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Biocultural Collections and Participatory Methods: Old, Current, and Future Knowledge

  • Viviane Stern da Fonseca-Kruel
  • Luciana Martins
  • Aloisio Cabalzar
  • Claudia Leonor López-Garcés
  • Márlia Coelho-Ferreira
  • Pieter-Jan van der Veld
  • William Milliken
  • Mark Nesbitt
Protocol
Part of the Springer Protocols Handbooks book series (SPH)

Abstract

Biocultural collections document human–nature interactions through plant and animal-based artifacts, raw materials, herbarium voucher collections, and varied forms of documentation. They form a valuable resource for biocultural conservation, preserving and enhancing traditional knowledge, livelihoods, and the environment. They should be used through participatory methods that allow institutional researchers and local communities to share data on ethnobiological collections and artifacts, enabling new knowledge of plants and people from multiple perspectives. Methods are demonstrated through a case study of historic ethnobotanical specimens collected by Richard Spruce in the northwest Amazon.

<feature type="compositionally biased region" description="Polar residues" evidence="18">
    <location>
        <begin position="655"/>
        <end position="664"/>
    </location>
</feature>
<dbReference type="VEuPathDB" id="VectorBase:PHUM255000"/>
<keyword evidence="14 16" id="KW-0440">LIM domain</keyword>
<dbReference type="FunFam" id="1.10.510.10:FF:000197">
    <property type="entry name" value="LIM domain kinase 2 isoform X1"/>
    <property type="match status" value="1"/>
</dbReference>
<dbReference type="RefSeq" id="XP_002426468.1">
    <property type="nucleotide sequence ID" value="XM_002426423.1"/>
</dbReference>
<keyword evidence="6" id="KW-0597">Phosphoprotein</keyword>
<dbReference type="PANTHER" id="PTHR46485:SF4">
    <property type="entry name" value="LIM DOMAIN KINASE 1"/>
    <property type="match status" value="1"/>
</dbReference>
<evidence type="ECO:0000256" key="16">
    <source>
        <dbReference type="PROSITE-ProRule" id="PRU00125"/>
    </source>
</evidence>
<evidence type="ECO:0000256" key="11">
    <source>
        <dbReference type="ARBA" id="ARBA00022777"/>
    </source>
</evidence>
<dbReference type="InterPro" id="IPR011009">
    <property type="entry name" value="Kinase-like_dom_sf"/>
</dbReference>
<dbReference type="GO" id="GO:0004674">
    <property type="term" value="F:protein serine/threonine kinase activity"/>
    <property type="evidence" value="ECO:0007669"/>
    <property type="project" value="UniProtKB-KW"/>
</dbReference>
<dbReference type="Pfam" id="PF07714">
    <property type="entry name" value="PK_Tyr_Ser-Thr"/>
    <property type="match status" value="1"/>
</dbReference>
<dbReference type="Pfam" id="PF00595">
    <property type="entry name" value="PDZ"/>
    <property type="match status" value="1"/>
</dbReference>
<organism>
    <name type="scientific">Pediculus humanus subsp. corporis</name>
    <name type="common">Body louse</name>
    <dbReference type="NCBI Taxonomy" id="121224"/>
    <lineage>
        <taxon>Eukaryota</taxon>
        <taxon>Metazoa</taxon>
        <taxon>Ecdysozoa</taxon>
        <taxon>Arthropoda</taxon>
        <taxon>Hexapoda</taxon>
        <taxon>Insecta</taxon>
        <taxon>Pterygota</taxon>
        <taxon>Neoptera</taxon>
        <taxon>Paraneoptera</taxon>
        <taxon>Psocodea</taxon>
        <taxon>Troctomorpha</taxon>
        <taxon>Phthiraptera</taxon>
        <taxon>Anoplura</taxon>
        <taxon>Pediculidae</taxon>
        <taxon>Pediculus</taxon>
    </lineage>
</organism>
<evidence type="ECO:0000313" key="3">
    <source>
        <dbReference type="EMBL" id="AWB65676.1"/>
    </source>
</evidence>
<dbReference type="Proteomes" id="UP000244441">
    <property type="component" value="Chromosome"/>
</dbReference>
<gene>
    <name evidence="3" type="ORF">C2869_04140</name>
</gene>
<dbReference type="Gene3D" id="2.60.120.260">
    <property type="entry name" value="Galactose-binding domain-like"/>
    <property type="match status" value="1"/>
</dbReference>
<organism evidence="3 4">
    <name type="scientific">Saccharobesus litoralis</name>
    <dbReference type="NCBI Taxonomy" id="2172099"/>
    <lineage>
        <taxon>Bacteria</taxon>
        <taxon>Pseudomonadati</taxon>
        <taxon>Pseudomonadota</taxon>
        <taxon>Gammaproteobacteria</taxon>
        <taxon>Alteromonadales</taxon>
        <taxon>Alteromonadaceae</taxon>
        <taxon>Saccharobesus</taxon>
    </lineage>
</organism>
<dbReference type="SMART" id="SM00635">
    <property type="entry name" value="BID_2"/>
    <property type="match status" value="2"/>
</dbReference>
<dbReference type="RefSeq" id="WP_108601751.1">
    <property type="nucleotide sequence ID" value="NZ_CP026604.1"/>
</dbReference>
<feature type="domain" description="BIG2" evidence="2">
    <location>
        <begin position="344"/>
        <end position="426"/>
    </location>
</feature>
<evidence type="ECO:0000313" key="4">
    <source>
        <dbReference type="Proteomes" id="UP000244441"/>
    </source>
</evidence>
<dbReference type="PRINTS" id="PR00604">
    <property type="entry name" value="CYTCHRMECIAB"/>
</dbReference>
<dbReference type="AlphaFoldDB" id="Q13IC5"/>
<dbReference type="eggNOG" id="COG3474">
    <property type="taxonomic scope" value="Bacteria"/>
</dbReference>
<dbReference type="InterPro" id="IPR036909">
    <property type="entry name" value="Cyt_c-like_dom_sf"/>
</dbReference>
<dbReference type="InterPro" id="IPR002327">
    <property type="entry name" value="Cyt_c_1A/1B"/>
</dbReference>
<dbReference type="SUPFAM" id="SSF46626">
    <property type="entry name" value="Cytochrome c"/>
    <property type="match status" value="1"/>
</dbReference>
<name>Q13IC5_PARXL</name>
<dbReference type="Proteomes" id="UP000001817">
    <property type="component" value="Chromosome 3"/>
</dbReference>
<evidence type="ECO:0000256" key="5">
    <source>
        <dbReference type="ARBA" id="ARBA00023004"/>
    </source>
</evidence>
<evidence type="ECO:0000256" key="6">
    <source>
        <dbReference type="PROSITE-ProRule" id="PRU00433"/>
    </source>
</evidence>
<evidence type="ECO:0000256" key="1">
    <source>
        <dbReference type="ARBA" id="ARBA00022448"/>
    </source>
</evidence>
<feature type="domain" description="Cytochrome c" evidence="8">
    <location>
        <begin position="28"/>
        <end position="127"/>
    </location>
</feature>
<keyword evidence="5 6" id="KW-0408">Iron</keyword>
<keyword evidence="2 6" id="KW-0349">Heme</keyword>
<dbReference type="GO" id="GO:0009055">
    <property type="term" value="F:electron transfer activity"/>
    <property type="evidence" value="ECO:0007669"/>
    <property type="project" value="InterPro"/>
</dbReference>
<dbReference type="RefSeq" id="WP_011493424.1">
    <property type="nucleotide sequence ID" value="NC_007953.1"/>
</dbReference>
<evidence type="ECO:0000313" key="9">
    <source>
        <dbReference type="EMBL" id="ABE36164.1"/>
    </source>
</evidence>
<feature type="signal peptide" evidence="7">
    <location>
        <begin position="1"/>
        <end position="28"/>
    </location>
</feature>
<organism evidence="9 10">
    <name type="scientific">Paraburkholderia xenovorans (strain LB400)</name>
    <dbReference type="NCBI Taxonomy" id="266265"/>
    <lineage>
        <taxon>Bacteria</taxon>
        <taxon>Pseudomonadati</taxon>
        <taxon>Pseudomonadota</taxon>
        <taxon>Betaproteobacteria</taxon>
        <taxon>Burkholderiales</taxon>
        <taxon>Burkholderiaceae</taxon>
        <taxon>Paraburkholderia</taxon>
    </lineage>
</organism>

Key words

Indigenous biocultural knowledge (IBK) Traditional ecological knowledge (TEK) Ethnobiology Ethnobotany Brazil 

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Copyright information

© Springer Science+Business Media, LLC, part of Springer Nature 2019

Authors and Affiliations

  • Viviane Stern da Fonseca-Kruel
    • 1
  • Luciana Martins
    • 2
  • Aloisio Cabalzar
    • 3
  • Claudia Leonor López-Garcés
    • 4
  • Márlia Coelho-Ferreira
    • 5
  • Pieter-Jan van der Veld
    • 3
  • William Milliken
    • 6
  • Mark Nesbitt
    • 6
  1. 1.Instituto de Pesquisas Jardim Botânico do Rio de JaneiroRio de JaneiroBrazil
  2. 2.Cultures and LanguagesBirkbeck, University of LondonLondonUK
  3. 3.Programa Rio NegroInstituto SocioambientalSão PauloBrazil
  4. 4.Coordenação de Ciências Humanas – AntropologiaMuseu Paraense Emílio GoeldiBelémBrazil
  5. 5.Coordenação de BotânicaMuseu Paraense Emílio GoeldiBelémBrazil
  6. 6.Royal Botanic Gardens, KewSurreyUK

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